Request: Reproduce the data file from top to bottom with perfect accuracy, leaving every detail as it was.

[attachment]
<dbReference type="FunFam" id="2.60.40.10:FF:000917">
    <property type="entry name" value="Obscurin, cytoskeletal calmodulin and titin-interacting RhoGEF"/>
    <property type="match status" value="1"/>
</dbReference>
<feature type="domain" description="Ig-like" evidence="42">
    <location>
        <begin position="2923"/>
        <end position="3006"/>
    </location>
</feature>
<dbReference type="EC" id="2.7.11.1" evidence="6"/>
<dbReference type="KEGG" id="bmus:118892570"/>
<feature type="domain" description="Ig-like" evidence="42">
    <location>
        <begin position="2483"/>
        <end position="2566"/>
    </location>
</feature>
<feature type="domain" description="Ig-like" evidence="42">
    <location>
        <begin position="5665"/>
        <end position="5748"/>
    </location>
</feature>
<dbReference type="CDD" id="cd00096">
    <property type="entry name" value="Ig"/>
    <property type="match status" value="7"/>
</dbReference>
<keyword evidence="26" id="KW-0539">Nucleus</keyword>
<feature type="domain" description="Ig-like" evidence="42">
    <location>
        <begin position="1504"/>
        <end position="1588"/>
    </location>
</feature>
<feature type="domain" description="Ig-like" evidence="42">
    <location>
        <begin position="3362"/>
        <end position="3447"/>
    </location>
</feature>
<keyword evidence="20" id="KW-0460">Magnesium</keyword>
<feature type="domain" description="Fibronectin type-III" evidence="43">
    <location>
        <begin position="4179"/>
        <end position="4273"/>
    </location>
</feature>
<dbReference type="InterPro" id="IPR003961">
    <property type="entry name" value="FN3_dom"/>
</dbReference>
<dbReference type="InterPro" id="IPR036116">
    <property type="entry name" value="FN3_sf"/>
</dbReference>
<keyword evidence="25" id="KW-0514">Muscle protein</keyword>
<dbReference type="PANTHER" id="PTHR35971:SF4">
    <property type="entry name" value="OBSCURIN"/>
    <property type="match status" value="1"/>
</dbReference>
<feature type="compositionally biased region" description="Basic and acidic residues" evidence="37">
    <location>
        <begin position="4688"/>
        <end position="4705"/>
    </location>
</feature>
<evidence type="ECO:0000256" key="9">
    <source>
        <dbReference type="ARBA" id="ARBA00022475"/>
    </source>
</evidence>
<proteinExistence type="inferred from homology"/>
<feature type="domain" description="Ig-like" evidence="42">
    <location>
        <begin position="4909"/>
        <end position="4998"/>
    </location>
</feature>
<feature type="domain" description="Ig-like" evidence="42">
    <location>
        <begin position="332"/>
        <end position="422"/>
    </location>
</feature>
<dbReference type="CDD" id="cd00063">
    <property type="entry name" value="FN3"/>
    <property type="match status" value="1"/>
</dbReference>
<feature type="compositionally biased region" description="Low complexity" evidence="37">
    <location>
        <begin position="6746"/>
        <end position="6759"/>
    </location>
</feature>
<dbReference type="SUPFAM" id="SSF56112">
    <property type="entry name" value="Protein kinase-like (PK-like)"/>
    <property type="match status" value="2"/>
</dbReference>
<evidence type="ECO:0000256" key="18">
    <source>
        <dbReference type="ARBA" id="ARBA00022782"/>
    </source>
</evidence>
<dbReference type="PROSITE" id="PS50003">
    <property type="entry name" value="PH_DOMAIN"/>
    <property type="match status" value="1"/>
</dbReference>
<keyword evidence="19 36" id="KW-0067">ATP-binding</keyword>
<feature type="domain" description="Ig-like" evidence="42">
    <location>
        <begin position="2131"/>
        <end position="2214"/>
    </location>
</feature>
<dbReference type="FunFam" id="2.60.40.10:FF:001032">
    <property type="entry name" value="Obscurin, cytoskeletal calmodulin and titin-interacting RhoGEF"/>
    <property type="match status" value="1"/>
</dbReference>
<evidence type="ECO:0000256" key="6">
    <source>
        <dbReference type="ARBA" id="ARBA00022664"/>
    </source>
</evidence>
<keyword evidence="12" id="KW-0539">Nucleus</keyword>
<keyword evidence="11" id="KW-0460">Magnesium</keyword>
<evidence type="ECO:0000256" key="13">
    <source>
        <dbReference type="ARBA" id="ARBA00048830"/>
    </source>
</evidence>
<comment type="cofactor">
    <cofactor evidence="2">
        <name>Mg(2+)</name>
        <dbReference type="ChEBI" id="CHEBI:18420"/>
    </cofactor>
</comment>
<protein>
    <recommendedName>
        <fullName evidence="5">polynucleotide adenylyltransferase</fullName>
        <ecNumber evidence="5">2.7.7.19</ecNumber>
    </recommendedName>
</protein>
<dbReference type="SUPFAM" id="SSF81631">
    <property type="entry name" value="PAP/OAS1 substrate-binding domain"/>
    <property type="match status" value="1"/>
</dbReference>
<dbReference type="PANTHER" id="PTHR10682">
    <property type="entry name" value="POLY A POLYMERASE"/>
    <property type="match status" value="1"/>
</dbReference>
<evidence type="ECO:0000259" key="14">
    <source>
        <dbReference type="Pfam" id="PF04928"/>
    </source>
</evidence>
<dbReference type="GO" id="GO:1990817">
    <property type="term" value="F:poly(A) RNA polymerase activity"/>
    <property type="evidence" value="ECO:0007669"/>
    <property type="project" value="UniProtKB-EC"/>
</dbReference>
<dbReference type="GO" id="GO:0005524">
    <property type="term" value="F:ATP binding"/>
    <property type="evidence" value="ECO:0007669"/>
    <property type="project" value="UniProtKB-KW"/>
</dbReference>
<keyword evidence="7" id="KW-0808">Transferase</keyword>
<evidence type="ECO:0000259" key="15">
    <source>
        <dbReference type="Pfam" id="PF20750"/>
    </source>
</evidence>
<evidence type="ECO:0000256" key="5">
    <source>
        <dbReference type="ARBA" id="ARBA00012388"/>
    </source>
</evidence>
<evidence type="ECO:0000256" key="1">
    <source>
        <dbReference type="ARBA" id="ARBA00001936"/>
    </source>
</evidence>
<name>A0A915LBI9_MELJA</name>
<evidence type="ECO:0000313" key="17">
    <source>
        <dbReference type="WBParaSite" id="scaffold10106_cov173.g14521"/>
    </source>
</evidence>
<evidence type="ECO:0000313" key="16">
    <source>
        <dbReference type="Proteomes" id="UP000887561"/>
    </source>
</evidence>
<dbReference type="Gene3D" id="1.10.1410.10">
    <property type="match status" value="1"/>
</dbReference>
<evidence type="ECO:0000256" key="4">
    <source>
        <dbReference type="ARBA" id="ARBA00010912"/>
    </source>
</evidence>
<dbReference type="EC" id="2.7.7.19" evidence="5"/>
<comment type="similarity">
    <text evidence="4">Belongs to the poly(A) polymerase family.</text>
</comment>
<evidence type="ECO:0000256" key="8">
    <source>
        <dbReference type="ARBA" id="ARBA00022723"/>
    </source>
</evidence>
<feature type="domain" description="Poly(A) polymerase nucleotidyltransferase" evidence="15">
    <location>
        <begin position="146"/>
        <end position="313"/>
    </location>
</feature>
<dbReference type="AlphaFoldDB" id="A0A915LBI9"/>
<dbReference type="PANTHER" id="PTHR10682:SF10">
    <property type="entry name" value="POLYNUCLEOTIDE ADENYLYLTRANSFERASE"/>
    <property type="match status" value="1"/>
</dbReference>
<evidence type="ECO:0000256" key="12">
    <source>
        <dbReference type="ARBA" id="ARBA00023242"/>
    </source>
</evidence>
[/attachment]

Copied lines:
<dbReference type="FunFam" id="2.60.40.10:FF:000917">
    <property type="entry name" value="Obscurin, cytoskeletal calmodulin and titin-interacting RhoGEF"/>
    <property type="match status" value="1"/>
</dbReference>
<feature type="domain" description="Ig-like" evidence="42">
    <location>
        <begin position="2923"/>
        <end position="3006"/>
    </location>
</feature>
<dbReference type="EC" id="2.7.11.1" evidence="6"/>
<dbReference type="KEGG" id="bmus:118892570"/>
<feature type="domain" description="Ig-like" evidence="42">
    <location>
        <begin position="2483"/>
        <end position="2566"/>
    </location>
</feature>
<feature type="domain" description="Ig-like" evidence="42">
    <location>
        <begin position="5665"/>
        <end position="5748"/>
    </location>
</feature>
<dbReference type="CDD" id="cd00096">
    <property type="entry name" value="Ig"/>
    <property type="match status" value="7"/>
</dbReference>
<keyword evidence="26" id="KW-0539">Nucleus</keyword>
<feature type="domain" description="Ig-like" evidence="42">
    <location>
        <begin position="1504"/>
        <end position="1588"/>
    </location>
</feature>
<feature type="domain" description="Ig-like" evidence="42">
    <location>
        <begin position="3362"/>
        <end position="3447"/>
    </location>
</feature>
<keyword evidence="20" id="KW-0460">Magnesium</keyword>
<feature type="domain" description="Fibronectin type-III" evidence="43">
    <location>
        <begin position="4179"/>
        <end position="4273"/>
    </location>
</feature>
<dbReference type="InterPro" id="IPR003961">
    <property type="entry name" value="FN3_dom"/>
</dbReference>
<dbReference type="InterPro" id="IPR036116">
    <property type="entry name" value="FN3_sf"/>
</dbReference>
<keyword evidence="25" id="KW-0514">Muscle protein</keyword>
<dbReference type="PANTHER" id="PTHR35971:SF4">
    <property type="entry name" value="OBSCURIN"/>
    <property type="match status" value="1"/>
</dbReference>
<feature type="compositionally biased region" description="Basic and acidic residues" evidence="37">
    <location>
        <begin position="4688"/>
        <end position="4705"/>
    </location>
</feature>
<evidence type="ECO:0000256" key="9">
    <source>
        <dbReference type="ARBA" id="ARBA00022475"/>
    </source>
</evidence>
<proteinExistence type="inferred from homology"/>
<feature type="domain" description="Ig-like" evidence="42">
    <location>
        <begin position="4909"/>
        <end position="4998"/>
    </location>
</feature>
<feature type="domain" description="Ig-like" evidence="42">
    <location>
        <begin position="332"/>
        <end position="422"/>
    </location>
</feature>
<dbReference type="CDD" id="cd00063">
    <property type="entry name" value="FN3"/>
    <property type="match status" value="1"/>
</dbReference>
<feature type="compositionally biased region" description="Low complexity" evidence="37">
    <location>
        <begin position="6746"/>
        <end position="6759"/>
    </location>
</feature>
<dbReference type="SUPFAM" id="SSF56112">
    <property type="entry name" value="Protein kinase-like (PK-like)"/>
    <property type="match status" value="2"/>
</dbReference>
<evidence type="ECO:0000256" key="18">
    <source>
        <dbReference type="ARBA" id="ARBA00022782"/>
    </source>
</evidence>
<dbReference type="PROSITE" id="PS50003">
    <property type="entry name" value="PH_DOMAIN"/>
    <property type="match status" value="1"/>
</dbReference>
<keyword evidence="19 36" id="KW-0067">ATP-binding</keyword>
<feature type="domain" description="Ig-like" evidence="42">
    <location>
        <begin position="2131"/>
        <end position="2214"/>
    </location>
</feature>
<dbReference type="FunFam" id="2.60.40.10:FF:001032">
    <property type="entry name" value="Obscurin, cytoskeletal calmodulin and titin-interacting RhoGEF"/>
    <property type="match status" value="1"/>
</dbReference>
<evidence type="ECO:0000256" key="6">
    <source>
        <dbReference type="ARBA" id="ARBA00022664"/>
    </source>
</evidence>
<keyword evidence="12" id="KW-0539">Nucleus</keyword>
<keyword evidence="11" id="KW-0460">Magnesium</keyword>
<evidence type="ECO:0000256" key="13">
    <source>
        <dbReference type="ARBA" id="ARBA00048830"/>
    </source>
</evidence>
<comment type="cofactor">
    <cofactor evidence="2">
        <name>Mg(2+)</name>
        <dbReference type="ChEBI" id="CHEBI:18420"/>
    </cofactor>
</comment>
<protein>
    <recommendedName>
        <fullName evidence="5">polynucleotide adenylyltransferase</fullName>
        <ecNumber evidence="5">2.7.7.19</ecNumber>
    </recommendedName>
</protein>
<dbReference type="SUPFAM" id="SSF81631">
    <property type="entry name" value="PAP/OAS1 substrate-binding domain"/>
    <property type="match status" value="1"/>
</dbReference>
<dbReference type="PANTHER" id="PTHR10682">
    <property type="entry name" value="POLY A POLYMERASE"/>
    <property type="match status" value="1"/>
</dbReference>
<evidence type="ECO:0000259" key="14">
    <source>
        <dbReference type="Pfam" id="PF04928"/>
    </source>
</evidence>
<dbReference type="GO" id="GO:1990817">
    <property type="term" value="F:poly(A) RNA polymerase activity"/>
    <property type="evidence" value="ECO:0007669"/>
    <property type="project" value="UniProtKB-EC"/>
</dbReference>
<dbReference type="GO" id="GO:0005524">
    <property type="term" value="F:ATP binding"/>
    <property type="evidence" value="ECO:0007669"/>
    <property type="project" value="UniProtKB-KW"/>
</dbReference>
<keyword evidence="7" id="KW-0808">Transferase</keyword>
<evidence type="ECO:0000259" key="15">
    <source>
        <dbReference type="Pfam" id="PF20750"/>
    </source>
</evidence>
<evidence type="ECO:0000256" key="5">
    <source>
        <dbReference type="ARBA" id="ARBA00012388"/>
    </source>
</evidence>
<evidence type="ECO:0000256" key="1">
    <source>
        <dbReference type="ARBA" id="ARBA00001936"/>
    </source>
</evidence>
<name>A0A915LBI9_MELJA</name>
<evidence type="ECO:0000313" key="17">
    <source>
        <dbReference type="WBParaSite" id="scaffold10106_cov173.g14521"/>
    </source>
</evidence>
<evidence type="ECO:0000313" key="16">
    <source>
        <dbReference type="Proteomes" id="UP000887561"/>
    </source>
</evidence>
<dbReference type="Gene3D" id="1.10.1410.10">
    <property type="match status" value="1"/>
</dbReference>
<evidence type="ECO:0000256" key="4">
    <source>
        <dbReference type="ARBA" id="ARBA00010912"/>
    </source>
</evidence>
<dbReference type="EC" id="2.7.7.19" evidence="5"/>
<comment type="similarity">
    <text evidence="4">Belongs to the poly(A) polymerase family.</text>
</comment>
<evidence type="ECO:0000256" key="8">
    <source>
        <dbReference type="ARBA" id="ARBA00022723"/>
    </source>
</evidence>
<feature type="domain" description="Poly(A) polymerase nucleotidyltransferase" evidence="15">
    <location>
        <begin position="146"/>
        <end position="313"/>
    </location>
</feature>
<dbReference type="AlphaFoldDB" id="A0A915LBI9"/>
<dbReference type="PANTHER" id="PTHR10682:SF10">
    <property type="entry name" value="POLYNUCLEOTIDE ADENYLYLTRANSFERASE"/>
    <property type="match status" value="1"/>
</dbReference>
<evidence type="ECO:0000256" key="12">
    <source>
        <dbReference type="ARBA" id="ARBA00023242"/>
    </source>
</evidence>